Stephen Decatur and USS Philadelphia

Stephen Decatur and USS Philadelphia

By:  Garland Davis


On November 14, 1798, USS Philadelphia was laid down in that city at the same shipyard that built the USS Constitution.  She was a 1240 ton, 36-gun sailing frigate and the second United States Navy vessel to be named Philadelphia.  Originally named City of Philadelphia, she was built for the Navy by citizens of the city.  Funding for Philadelphia’s construction came as the result of a funding drive which raised more than $100,000 in June 1798. The frigate was launched on November 28, 1799, and commissioned on April 5, 1800, with Captain Stephen Decatur in command.

Philadelphia was initially assigned to the West Indies to serve in the Quasi-War with France. She arrived in Guadeloupe Station in May of 1800 relieving the frigate Constellation. During this cruise, Philadelphia captured five armed French Vessels and recaptured six American merchant ships that had fallen into French hands.

AUTHOR’S NOTE: The Quasi-War with France: On February 6, 1778, during the Revolutionary War, the United States, and France entered into a Treaty of Alliance signed by Benjamin Franklin, the Comte de Vergennes and others. Also known as the Franco-American Alliance, it set up a military alliance between the two nations and aided the Americans in their cause against the British.

In 1793, war between England and France broke out. A year later, John Jay negotiated a treaty with Great Britain that increased trade between the nations, resolved several points of contention between the nations and averted war. The French and Americans were already at odds over the United States’ refusal to continue paying its debt to France in the wake of the French Revolution. The Americans believed the debt was payable to the monarchy of France, not the Republic. While the Jay Treaty resolved issues with Britain, it created new tensions with France. END NOTE

After returning home in March 1800, Philadelphia was ordered to prepare for a one-year cruise to the Mediterranean as part of a squadron commanded by Commodore Richard Dale.  The squadron arrived at Gibraltar on July 1, 1800.  Philadelphia was directed to cruise the Straits and blockade the coast of Tripoli, the Pasha having threatened to wage war on the United States.

In April 1802, Philadelphia departed Gibraltar for the United States, arriving in mid-July.  Laid up in ordinary until May 21, 1803, she recommissioned and sailed for the Mediterranean on July 28.  She arrived in Gibraltar on August 24 with Captain William Bainbridge in command.  Two days later she captured the 24 gun Moroccan ship Mirboka and recaptured the American brig Celia and brought them into Gibraltar.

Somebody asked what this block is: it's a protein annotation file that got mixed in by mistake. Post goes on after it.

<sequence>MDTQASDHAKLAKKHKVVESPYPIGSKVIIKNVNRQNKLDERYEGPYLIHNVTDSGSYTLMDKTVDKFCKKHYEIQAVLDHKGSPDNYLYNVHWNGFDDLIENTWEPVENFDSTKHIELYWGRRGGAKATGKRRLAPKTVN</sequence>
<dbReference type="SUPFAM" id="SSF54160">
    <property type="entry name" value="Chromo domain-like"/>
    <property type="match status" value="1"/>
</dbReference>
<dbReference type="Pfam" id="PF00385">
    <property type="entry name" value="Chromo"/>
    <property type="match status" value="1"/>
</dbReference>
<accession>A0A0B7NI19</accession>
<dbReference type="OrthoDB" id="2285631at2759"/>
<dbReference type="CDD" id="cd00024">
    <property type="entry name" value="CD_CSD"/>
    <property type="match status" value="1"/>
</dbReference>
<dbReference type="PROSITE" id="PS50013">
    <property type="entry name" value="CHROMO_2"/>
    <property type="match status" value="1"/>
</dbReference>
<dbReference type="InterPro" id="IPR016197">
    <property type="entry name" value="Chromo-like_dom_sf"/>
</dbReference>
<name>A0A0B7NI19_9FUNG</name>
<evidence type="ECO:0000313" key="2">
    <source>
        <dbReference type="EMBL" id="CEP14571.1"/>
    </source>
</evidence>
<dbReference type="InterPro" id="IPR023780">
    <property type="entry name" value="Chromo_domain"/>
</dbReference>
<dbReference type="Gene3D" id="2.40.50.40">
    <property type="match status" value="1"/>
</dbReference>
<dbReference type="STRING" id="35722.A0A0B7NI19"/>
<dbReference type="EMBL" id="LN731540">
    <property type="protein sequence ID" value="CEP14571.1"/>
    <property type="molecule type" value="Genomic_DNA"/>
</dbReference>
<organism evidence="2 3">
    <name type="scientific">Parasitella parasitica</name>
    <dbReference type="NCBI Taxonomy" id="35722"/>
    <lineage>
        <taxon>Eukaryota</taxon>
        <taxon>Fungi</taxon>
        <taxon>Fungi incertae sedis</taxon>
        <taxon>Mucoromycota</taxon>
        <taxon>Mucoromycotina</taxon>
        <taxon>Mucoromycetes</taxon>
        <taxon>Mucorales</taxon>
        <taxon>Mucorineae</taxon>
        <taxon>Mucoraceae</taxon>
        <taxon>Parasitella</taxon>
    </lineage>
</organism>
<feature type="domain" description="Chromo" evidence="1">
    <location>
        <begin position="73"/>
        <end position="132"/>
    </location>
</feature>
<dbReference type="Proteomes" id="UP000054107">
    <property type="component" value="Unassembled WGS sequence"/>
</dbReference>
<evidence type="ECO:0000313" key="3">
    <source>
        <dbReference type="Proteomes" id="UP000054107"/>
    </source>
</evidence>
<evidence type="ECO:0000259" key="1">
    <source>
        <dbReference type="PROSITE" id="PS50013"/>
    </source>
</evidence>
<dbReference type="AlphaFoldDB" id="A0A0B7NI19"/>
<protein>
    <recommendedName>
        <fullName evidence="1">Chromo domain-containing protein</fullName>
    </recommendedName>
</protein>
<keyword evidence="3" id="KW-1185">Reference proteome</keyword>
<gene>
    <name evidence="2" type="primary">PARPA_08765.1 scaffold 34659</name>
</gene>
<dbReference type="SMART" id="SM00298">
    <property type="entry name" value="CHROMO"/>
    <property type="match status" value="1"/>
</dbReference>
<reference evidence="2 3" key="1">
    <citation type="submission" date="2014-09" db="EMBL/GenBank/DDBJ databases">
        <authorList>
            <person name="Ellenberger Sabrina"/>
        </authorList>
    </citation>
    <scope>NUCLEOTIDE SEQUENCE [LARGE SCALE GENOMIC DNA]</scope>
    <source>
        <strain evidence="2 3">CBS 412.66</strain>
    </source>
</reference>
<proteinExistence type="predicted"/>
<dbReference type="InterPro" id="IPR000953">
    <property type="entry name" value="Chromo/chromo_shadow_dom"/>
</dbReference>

During this period, known as the First Barbary War Philadelphia while giving chase upon a pirate ship ran aground on an uncharted reef two miles off Tripoli Harbor.  Captain Bainbridge tried to refloat her by laying the sails aback, casting off the three bow anchors and shifting the guns aft. A strong wind and rising waves only drove her further aground.  They next dumped many of her cannon, casks of water, and other heavy articles in an attempt to lighten Philadelphia.  These attempts failed. They then sawed off the foremast in a desperate attempt to lighten her enough to refloat.  This also failed and Bainbridge, in order not to resupply the pirates, ordered holes drilled in the ship’s bottom, gunpowder dampened, sheets set afire, and all other weapons were thrown overboard before surrendering.  Philadelphia’s officers and crew became slaves of the Pasha.

Philadelphia was refloated by her captors.  She was too great a prize to be allowed to remain in the hands of the Tripolitanians.  A decision was made to recapture or destroy her.  The U.S. had captured a Tripolitanian ship Mastico, which was renamed Intrepid and re-rigged with short masts and triangular sails so as to look like local ships.  On February 16, 1804, Intrepid embarked Lieutenant Stephen Decatur, Jr. and a volunteer party of officers and men tasked with boarding and recapturing Philadelphia.  After determining that Philadelphia was unseaworthy, Decatur and his boarding party burned her where she lay in Tripoli Harbor.

Admiral Horatio Nelson of Trafalgar fame, known as a man of action and bravery, called Lieutenant Decatur’s action “the most bold and daring act of the age.”

Philadelphia’s anchor was returned to the United States on April 7, 1871, when the Pasha presented it to the captain of the visiting American sloop USS Guerriere.




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